Anyway . . . Swansson’s complete piece is right here.

If you haven’t yet read about the Russian people who thought their boys had won yesterday’s WJC final because they were watching a game from another year, well, Check out the thread on Slava Malamud’s tweet . . .

It wasn’t long after Canada had wrapped up its 4-3 championship game victory over Russia at the World Junior Championship on Sunday that Hockey Canada posted a message to social media: Get your gold medal-winning merchandise here.

Just wondering, but how much of the money from the merch goes to the players?

The 2021 World Junior Championship is scheduled for Edmonton and Red Deer. Canada, of course, will play its games in Edmonton where the arena is almost three times larger than the Centrium in Red Deer.

Ken Campbell of The Hockey News has looked at some numbers and determined that based on the prices being charged for ticket packages, the tournament “has the potential to generate about $38 million in revenues before it sells a single advertisement, corporate sponsorship package or replica sweater.”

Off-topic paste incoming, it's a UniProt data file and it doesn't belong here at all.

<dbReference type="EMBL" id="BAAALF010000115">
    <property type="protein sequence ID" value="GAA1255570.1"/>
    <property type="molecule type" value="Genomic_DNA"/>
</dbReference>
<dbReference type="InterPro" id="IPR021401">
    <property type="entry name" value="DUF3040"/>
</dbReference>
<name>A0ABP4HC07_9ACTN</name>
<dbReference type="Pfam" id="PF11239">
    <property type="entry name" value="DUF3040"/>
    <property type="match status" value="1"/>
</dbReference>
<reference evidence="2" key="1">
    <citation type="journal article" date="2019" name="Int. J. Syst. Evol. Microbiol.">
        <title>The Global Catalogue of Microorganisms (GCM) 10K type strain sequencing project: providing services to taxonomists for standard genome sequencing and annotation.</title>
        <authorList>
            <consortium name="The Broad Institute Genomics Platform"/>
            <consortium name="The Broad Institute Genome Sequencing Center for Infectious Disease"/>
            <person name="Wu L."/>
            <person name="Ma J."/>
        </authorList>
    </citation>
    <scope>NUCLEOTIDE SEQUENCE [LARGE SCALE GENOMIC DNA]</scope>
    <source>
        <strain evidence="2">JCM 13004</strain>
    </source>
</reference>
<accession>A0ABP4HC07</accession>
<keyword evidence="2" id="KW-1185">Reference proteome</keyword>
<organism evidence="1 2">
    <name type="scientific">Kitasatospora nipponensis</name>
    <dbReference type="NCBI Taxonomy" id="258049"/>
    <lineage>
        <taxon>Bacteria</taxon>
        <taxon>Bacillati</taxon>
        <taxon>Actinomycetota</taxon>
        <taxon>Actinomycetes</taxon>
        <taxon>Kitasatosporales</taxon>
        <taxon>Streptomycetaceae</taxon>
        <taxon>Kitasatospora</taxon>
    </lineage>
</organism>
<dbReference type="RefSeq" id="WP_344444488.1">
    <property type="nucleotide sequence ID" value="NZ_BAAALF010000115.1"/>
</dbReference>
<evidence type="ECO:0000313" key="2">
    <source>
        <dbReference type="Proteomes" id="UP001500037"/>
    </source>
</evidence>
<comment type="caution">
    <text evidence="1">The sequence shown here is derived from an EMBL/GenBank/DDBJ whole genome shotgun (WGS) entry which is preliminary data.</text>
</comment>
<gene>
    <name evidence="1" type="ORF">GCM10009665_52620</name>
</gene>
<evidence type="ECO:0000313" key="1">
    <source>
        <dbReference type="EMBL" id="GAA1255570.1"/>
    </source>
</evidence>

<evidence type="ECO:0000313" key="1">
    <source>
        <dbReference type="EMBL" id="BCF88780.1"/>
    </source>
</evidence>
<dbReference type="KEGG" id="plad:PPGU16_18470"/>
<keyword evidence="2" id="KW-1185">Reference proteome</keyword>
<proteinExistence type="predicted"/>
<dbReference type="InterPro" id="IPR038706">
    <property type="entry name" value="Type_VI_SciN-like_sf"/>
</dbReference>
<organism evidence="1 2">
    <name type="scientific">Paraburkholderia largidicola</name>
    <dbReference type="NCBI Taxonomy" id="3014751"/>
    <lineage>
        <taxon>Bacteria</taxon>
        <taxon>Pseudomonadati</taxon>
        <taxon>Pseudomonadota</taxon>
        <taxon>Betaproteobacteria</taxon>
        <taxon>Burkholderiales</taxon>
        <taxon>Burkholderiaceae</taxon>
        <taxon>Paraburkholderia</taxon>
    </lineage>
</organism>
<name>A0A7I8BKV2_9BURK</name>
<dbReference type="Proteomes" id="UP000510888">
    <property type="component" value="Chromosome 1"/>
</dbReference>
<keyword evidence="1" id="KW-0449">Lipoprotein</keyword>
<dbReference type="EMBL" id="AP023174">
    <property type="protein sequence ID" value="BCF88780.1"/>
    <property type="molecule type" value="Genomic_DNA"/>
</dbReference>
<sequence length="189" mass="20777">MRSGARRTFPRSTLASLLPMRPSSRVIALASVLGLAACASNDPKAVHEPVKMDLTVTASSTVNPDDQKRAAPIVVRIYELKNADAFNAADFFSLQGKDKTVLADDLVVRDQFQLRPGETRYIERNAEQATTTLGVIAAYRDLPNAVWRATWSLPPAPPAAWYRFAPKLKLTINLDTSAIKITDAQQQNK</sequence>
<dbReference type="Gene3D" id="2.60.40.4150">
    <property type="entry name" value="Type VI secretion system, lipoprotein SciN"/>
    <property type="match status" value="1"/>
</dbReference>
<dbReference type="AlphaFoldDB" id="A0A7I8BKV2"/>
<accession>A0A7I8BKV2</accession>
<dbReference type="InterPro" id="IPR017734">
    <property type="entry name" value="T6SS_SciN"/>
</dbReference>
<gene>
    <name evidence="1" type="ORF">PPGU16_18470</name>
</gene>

In a column that is right here, he suggests the time has come to pay the players — not just the Canadian players, but all of the players.

Reese Kettler, 19, suffered a catastrophic injury while playing for the St. Vital Victorias of the Manitoba Major Junior Hockey League in Winnipeg on Dec. 19. He was left with four fractured vertebrae and is paralyzed from the chest down. . . . His father, Trevor, has told Winnipeg radio station CJOB that the family is taking things one day at a time. “We’re celebrating the small victories as they occur,” Trevor said. . . . There is a whole lot more right here, including a link to a GoFundMe page.

Don Larsen, who threw the only perfect game in World Series history, died on New Year’s Day. He was 90. . . . Larsen’s perfect game came while he was with the New York Yankees in the 1956 World Series. . . . But there was more, a whole lot more, to Larsen than his right arm. It was outfielder Mickey Mantle who once referred to Larsen as “easily the greatest drinker I’ve known, and I’ve known some pretty good ones in my time.”